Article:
Smart focus on Mars

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Science & Exploration

04/11/2021
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From panoramas to close-ups, from 3D maps to a wheel selfie, the Earth-bound twin of ESA’s Rosalind Franklin rover is testing the wide range of photo settings that will deliver the greatest science possible during the ExoMars mission on the Red Planet.

The scientific eyes of the rover are set on the Panoramic Camera suite known as PanCam. The replica atop the mast of the Ground Test Model rover is achieving a level of detail similar to what is expected from Rosalind Franklin in 2023.

The target over the last few months has been the reddish and grainy, sometimes rocky surface of the Mars Terrain Simulator at the ALTEC premises in Turin, Italy.

Hovering over martian landscape

“Since we will be looking for water and life on Mars, testing Rosalind Franklin’s main cameras is particularly important in the search for water-rich minerals,” explains Andrew Coates, PanCam principal investigator and Professor at the UCL Mullard Space Science Laboratory in the UK.

PanCam does not have just one pair, but three ‘science eyes’: one high-resolution and two wide-angle cameras. Their unique colour imaging allows for “water-rich mineral identification and outstanding 3D vision, way better than the human eyes. The views from PanCam will give us key insights on the martian landscape,” adds Andrew.

Science on top

Mars crop

Engineers have packed as much science as they could into the camera system.

The two wide-angle cameras (WACs) are set 50 cm apart and form a stereo pair that images what is in front of the rover from a vantage point about two metres above the ground. Scientists create 3D pictures and depth maps by overlaying simultaneous snapshots.

“Besides plotting routes where the rover can go, these cameras help us do geology and atmospheric science,” says Andrew.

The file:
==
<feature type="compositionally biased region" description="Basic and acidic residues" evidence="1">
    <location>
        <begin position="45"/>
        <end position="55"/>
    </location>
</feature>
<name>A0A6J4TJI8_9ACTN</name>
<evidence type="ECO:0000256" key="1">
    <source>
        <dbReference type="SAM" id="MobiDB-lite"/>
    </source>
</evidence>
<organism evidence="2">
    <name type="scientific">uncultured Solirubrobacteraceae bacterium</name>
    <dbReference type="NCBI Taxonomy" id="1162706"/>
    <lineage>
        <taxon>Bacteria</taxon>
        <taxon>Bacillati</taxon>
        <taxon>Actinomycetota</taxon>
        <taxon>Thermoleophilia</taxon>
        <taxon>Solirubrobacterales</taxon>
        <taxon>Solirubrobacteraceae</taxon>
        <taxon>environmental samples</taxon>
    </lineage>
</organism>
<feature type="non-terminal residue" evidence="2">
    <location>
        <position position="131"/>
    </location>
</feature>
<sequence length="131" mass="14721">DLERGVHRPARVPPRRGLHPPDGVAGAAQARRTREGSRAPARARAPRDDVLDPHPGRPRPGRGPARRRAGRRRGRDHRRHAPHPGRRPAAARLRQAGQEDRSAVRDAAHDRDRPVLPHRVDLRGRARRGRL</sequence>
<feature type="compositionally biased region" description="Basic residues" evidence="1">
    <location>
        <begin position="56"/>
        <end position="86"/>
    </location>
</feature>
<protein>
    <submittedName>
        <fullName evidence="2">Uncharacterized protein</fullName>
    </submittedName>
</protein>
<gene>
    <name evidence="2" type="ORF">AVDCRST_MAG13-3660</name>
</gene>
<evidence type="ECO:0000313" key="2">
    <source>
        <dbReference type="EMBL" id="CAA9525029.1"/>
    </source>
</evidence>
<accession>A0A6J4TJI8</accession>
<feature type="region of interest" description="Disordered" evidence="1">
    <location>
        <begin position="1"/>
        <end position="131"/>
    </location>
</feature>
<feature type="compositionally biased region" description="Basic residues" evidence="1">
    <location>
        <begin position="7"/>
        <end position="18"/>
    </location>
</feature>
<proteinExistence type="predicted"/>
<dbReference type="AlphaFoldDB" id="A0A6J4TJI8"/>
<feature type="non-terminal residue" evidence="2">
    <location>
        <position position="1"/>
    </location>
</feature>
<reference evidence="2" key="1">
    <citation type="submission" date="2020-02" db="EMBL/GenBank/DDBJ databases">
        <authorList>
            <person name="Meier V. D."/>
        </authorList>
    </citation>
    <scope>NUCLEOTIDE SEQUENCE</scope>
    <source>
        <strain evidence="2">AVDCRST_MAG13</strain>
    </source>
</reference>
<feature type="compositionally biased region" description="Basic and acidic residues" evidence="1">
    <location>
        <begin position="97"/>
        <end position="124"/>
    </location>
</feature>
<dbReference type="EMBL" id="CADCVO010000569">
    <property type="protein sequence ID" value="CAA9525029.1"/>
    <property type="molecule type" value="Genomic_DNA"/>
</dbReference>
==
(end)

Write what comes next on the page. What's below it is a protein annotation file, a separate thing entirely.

ExoMars close-up

The High Resolution Camera (HRC) has eight times the resolution of the wide-angle cameras to closely examine rock texture and grain size in colour.

This powerful camera “will help us investigate very fine details in outcrops, rocks and soils, find the most promising spots to drill, and take images of the samples before they are sent to the rover’s laboratory,” says Nicole Schmitz, PanCam co-principal investigator responsible for the high-resolution camera at the DLR Institute of Planetary Research, Germany.

Mounted below is the infrared spectrometer (ISEM) that analyses the geochemistry of the rocks. HRC and ISEM are a well-matched couple. They are co-aligned, so that scientists can see in the HRC images where ISEM took its measurements.

Rainbow eyes

ExoMars PanCam filters

Humans and smartphones can only see colours in visible light. PanCam can ‘see’ in 19 colours, in the visible and near infrared wavelengths.

Each of the wide-angle cameras has a filter wheel with 11 positions to look at the colours of the rocks and the martian sky.

This special carousel will allow the rover to stare at the Sun, find the amount of dust in the atmosphere and measure the water vapour content during sunsets on Mars.

ExoMars calibration target

A calibration target mounted on the rover’s solar array top deck, comprising a palette of stained glass similar to that of church windows, will help PanCam get its colours right.

Mars-proof

PanCam can withstand much harsher conditions than smartphone cameras on Earth. The hardware can cope with extreme temperatures, from zero degrees during the day down to –120 degrees Celsius during the cold martian nights. The sensors are also resistant to the high radiation environment during the journey to Mars and on the surface of the planet.

ExoMars inspection mirror

“It was challenging to build a robust enough camera with adjustable focus to take high resolution images of very close and far away targets,” says Nicole.

Rosalind Franklin can also take a look at herself – a small spherical mirror close to one of the rover’s wheels can be used to get a view underneath the rover. The Rover Inspection Mirror, mounted near a rover wheel, will enable PanCam to capture images from underneath the rover.

There is yet another camera which will come in to play for martian shots in upcoming tests. The Close-Up Imager, CLUPI, will provide detailed views of the soil that is churned out by the drilling action. When the drill is in ‘stowed’ position this camera can also take photos of the landscape to the side of the rover.

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